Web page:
Category Archives: Wikipedia

Warm and scratchy.

 

Apologies for my absence – I spent the past ten days driving hundreds of miles up, down, and across the state of California (in a Superman blue Mustang), then lost in the woods of Yosemite, summer camp-style.  Needless to say, I was out of loop in terms of the news, Internet, TV, and general high-tech modern world. And it was amazing.

So, turns out Space Ghost has good taste in music.  In case you needed an excuse to feel all Warm and Scratchy, the Williams Street folks have posted a collection of videos and songs (and a free album to download – bonus!) over at the Cartoon Network’s Adult Swim website. The tracklist includes Liars, TV on the Radio, Les Savy Fav, Broken Social Scene, and The Good, The Bad and The Queen. Get it here.

Blue Thursday.

It’s already happening. The lit bloggers are all writing posts titled “So it goes.” His website has an appropriately simple message. Remember this Phoenix piece, about MySpace as the virtual equivalent to flower-filled roadside memorials? It’s doubtful that Vonnegut actually maintained this MySpace page, regardless, his comments section will likely blow up by the day’s end.

Read the sad news this morning, and I thought “I should do something.” But what? A MySpace comment hardly seems adequate for a person who profoundly inspired countless generations of writers – myself included – not to mention, well, everyone else. Who hasn’t picked up a copy of “Cat’s Cradle” and thought “Whoa”? When I first read it, I stayed up all night devouring every word, then sought out more Vonnegut at the nearest bookstore, then searched for used book stores, and scoured their dusty shelves for lost Vonnegut gems. I remember looking up one day last fall, and happily realizing, as I sat amongst three of my four new roommates, that we were all reading Vonnegut novels simultaneously – a sign of a good living situation.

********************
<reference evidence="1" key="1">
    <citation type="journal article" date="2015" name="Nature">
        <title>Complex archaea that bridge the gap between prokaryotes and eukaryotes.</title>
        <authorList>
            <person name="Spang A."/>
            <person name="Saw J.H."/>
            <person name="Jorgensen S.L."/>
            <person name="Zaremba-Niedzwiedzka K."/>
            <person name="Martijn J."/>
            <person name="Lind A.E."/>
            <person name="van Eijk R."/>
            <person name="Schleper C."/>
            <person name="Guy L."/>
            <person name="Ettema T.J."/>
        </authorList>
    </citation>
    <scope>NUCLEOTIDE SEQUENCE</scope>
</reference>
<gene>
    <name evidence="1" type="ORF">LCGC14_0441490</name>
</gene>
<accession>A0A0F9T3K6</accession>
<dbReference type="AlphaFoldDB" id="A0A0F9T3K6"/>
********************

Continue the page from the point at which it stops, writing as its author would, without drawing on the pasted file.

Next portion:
So, back to the original question: what to do? Read as much about him as possible? Retreating to Google’s comfortably all-knowing arms, I found this interview from 2000, between Vonnegut and some lucky Harvard student, during which he wonders “how the fuck” he wrote so many brilliant novels, and shares some (now bittersweet) musings on the afterlife. He also shares this notable thought:

If I were a religious person, my first question would be “Where the hell is God?” But I never expected him to be on the job.

Furthermore, Google says, the news sites are buzzing. The Times has essentially the same thing to say as the Globe: he was the king of countercultural literature, a modern-day Mark Twain, a curly-haired caricature of himself, a scientific messenger of the apocalypse, a self-proclaimed humanist, the original dark comic.

We knew all of this before today, but should we be celebrating it? Start referring to all mirrors as leaks, and alcoholic beverages as yeast excrement? Smoke Pall Mall cigarettes (“the classy way to commit suicide”)? Find out his favorite drink and make it? But Google didn’t know what his favorite drink was.

But wait! What does the hoi polloi’s voice of all reason and truth have to say? I’m speaking of Wikipedia, of course, which already includes an update on Vonnegut’s entry, in addition to his eight rules for writing a short story. A few favs:

3. Every character should want something, even if it is only a glass of water.
5. Start as close to the end as possible.
6. Be a sadist. No matter how sweet and innocent your leading characters, make awful things happen to them — in order that the reader may see what they are made of.
7. Write to please just one person. If you open a window and make love to the world, so to speak, your story will get pneumonia.
8. Give your readers as much information as possible as soon as possible. To heck with suspense. Readers should have such complete understanding of what is going on, where and why, that they could finish the story themselves, should cockroaches eat the last few pages.

In the end, I’ve decided to find solace in a Vonnegut quote from a 1973 interview with Playboy. Vonnegut wrote for and was interviewed by Playboy throughout his life, including a dual interview with Joseph Heller in 1992, though he once noted in an interview with Salon that no one ever reads Playboy. So here I am, reading Playboy, hoping he’s found his utopia, and thinking, “I don’t know how the fuck he did it either, but I’m glad he did.”

“Human beings will be happier — not when they cure cancer or get to Mars or eliminate racial prejudice or flush Lake Erie — but when they find ways to inhabit primitive communities again. That’s my utopia.”